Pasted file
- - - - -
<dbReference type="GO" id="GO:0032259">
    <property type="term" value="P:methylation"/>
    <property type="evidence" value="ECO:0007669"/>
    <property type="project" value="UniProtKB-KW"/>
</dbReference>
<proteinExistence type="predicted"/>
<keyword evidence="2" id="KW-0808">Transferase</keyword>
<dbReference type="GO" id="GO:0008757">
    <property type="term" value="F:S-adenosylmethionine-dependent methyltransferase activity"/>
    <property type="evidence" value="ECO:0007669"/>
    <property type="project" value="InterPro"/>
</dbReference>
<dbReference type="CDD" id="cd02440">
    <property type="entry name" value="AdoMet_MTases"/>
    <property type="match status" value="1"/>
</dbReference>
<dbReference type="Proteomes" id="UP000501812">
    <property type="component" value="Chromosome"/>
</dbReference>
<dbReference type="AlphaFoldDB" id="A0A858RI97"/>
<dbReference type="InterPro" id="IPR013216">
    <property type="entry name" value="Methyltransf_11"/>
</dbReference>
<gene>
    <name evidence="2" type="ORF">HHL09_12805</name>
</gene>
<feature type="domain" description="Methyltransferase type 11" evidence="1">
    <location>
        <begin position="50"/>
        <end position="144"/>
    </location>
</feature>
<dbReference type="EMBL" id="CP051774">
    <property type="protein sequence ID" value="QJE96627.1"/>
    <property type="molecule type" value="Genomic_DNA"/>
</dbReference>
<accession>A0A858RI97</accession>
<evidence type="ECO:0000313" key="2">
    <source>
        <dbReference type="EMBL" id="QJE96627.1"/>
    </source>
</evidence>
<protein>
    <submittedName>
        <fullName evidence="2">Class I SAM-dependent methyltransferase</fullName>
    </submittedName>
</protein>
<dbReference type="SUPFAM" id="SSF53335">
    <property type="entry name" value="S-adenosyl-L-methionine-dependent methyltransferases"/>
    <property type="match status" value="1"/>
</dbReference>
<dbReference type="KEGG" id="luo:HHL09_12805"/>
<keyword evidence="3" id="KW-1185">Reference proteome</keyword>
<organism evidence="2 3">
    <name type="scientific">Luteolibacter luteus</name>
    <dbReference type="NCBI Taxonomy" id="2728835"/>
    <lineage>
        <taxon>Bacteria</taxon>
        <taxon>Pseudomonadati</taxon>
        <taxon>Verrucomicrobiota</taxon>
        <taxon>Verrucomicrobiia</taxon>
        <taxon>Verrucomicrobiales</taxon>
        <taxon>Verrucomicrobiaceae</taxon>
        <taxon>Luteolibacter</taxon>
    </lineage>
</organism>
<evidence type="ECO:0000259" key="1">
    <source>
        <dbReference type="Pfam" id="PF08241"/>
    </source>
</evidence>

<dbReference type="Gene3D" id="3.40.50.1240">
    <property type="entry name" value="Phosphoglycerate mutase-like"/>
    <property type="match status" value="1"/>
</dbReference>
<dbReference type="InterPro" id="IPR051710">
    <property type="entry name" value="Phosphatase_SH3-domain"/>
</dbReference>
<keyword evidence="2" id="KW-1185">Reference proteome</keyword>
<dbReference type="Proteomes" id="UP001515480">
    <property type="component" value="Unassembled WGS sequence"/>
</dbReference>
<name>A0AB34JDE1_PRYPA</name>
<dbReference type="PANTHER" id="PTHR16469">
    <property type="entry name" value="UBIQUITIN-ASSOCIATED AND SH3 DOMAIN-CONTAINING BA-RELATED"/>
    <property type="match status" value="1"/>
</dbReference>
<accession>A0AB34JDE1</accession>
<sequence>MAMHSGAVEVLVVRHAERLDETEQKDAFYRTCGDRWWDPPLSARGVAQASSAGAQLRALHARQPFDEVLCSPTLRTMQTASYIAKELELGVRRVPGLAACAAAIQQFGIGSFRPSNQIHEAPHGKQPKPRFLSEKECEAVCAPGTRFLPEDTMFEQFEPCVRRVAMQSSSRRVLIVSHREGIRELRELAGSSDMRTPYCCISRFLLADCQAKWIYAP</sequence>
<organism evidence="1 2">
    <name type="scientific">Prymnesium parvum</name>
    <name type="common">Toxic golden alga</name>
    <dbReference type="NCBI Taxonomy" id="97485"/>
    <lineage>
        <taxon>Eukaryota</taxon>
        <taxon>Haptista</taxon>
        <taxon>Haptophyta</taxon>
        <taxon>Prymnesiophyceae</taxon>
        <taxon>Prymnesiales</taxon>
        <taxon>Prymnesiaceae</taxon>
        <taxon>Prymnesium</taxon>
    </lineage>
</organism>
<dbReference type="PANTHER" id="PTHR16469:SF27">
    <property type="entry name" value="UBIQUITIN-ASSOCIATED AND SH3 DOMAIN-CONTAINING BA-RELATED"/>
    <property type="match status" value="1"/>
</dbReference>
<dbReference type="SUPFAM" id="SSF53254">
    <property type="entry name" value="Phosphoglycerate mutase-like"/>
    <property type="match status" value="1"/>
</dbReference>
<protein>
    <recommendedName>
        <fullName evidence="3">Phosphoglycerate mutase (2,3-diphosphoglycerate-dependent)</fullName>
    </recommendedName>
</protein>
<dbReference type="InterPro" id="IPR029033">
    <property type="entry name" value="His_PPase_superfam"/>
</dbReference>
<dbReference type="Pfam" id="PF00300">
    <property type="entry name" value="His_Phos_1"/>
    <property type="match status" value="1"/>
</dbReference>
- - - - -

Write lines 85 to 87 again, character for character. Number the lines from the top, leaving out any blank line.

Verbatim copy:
    <property type="entry name" value="UBIQUITIN-ASSOCIATED AND SH3 DOMAIN-CONTAINING BA-RELATED"/>
    <property type="match status" value="1"/>
</dbReference>